Keith Gordon is Vice President Research at the CNIB. Prior to joining CNIB in 2007, he spent more than 30 years in the ophthalmic industry, where he was responsible for a wide range of research and scientific activities. He is responsible for managing the research operations of CNIB, and is committed to utilizing research to ensure ongoing, evidence-based vision rehabilitation services at CNIB and the maintenance of service quality. Dr Gordon’s primary research interests lie in the area of ophthalmic epidemiology. He is an adjunct professor in the Department of Ophthalmology at the University of Toronto.
 

Effie Gournis

Effie Gournis is a Manager of the Communicable Disease Surveillance Unit at Toronto Public Health and holds an Assistant Professor appointment in the Epidemiology division at the University of Toronto’s Dalla Lana School of Public Health. She is a member of the Provincial Infectious Disease Advisory Committee focused on surveillance issues. She has worked in TB Epidemiology with San Francisco's Department of Public Health, malaria control and prevention with the Pasteur Institute, food-borne illness surveillance with the Centre for Disease Control and Prevention, and as an HIV/AIDS advisor for an advocacy program in New York state.
"To understand health risks through a long-term population-based lens for those living in Ontario is a remarkable opportunity for both the academic community and the ultimate benefactor – the public."

Sherry Grace

Sherry Grace holds a PhD in applied research, and serves as an Associate Professor in the Faculty of Health at York University. As well, Dr. Grace is Director of Research at the Peter Munk Cardiac Centre Cardiovascular Rehabilitation and Prevention Program, and a Scientist at the Toronto General Research Institute. She serves as vice-chair of the OHS Psychosocial Health working group. Her research interests revolve around cardiac rehabilitation and cardiac psychology.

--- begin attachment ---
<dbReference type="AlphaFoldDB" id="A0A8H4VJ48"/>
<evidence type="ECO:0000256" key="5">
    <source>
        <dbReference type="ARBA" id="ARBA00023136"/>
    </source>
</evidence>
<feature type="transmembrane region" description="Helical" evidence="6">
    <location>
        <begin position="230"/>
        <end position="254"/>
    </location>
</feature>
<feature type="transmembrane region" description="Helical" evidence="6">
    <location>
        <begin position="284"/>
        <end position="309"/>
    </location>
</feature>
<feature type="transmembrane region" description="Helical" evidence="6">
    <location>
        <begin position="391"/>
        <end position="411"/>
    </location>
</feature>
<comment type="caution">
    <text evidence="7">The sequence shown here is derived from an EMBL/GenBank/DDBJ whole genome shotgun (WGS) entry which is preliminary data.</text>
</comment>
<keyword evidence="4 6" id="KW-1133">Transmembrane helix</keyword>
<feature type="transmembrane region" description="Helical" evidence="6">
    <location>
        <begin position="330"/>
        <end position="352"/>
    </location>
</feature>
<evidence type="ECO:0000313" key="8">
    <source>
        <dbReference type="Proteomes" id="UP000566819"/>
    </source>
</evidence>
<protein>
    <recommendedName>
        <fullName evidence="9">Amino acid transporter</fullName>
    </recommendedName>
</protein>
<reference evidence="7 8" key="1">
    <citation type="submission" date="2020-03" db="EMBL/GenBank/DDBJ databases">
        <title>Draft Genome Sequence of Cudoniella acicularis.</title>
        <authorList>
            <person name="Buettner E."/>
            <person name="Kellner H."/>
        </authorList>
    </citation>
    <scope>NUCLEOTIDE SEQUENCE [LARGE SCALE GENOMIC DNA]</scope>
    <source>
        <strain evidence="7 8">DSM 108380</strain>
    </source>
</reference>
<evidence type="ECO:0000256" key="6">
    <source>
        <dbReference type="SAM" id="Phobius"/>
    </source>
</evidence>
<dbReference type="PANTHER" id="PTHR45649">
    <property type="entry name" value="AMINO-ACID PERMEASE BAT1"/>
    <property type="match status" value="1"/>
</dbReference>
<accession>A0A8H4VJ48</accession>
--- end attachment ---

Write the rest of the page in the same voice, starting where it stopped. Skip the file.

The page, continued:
“Being a part of this study is so exciting – we have an incredible opportunity to better understand how to optimize psychosocial health and well-being, and also to understand what determines our psychosocial health. Our working group has really laid the groundwork so that in the coming years we will know so much more about not only emotional distress, but life satisfaction and well-being.”

Cheryl Grady

After receiving her graduate training in experimental psychology at Boston University, Cheryl Grady went on to the Laboratory of Neuroscience at the National Institute on Aging in Bethesda, Maryland. She is a Senior Scientist at Toronto’s Rotman Research Institute at Baycrest, and was the Assistant Director of the Institute from 2004 to 2010. She is a Professor in the departments of Psychiatry and Psychology at the University of Toronto, and holds a Tier I Canada Research Chair in Neurocognitive Aging. She has been awarded the Justine and Yves Sergent Award for Women in Neuroscience and was the recipient of the Donald Stuss Award for Research Excellence. Dr. Grady’s research focuses on the use of brain imaging to explore the functional and structural changes that occur in aging and how these relate to changes in behaviour. Her lab is exploring aspects of brain aging that may be of fundamental importance to our understanding of aging. These include age differences in large-scale functional connectivity of brain networks, the influence of lifelong experience (such as bilingualism) on brain structure/function, and variability of brain activity. The goal is to understand how cognition is altered, or maintained, during the aging process, and ultimately to use this knowledge to improve rehabilitation interventions in the elderly.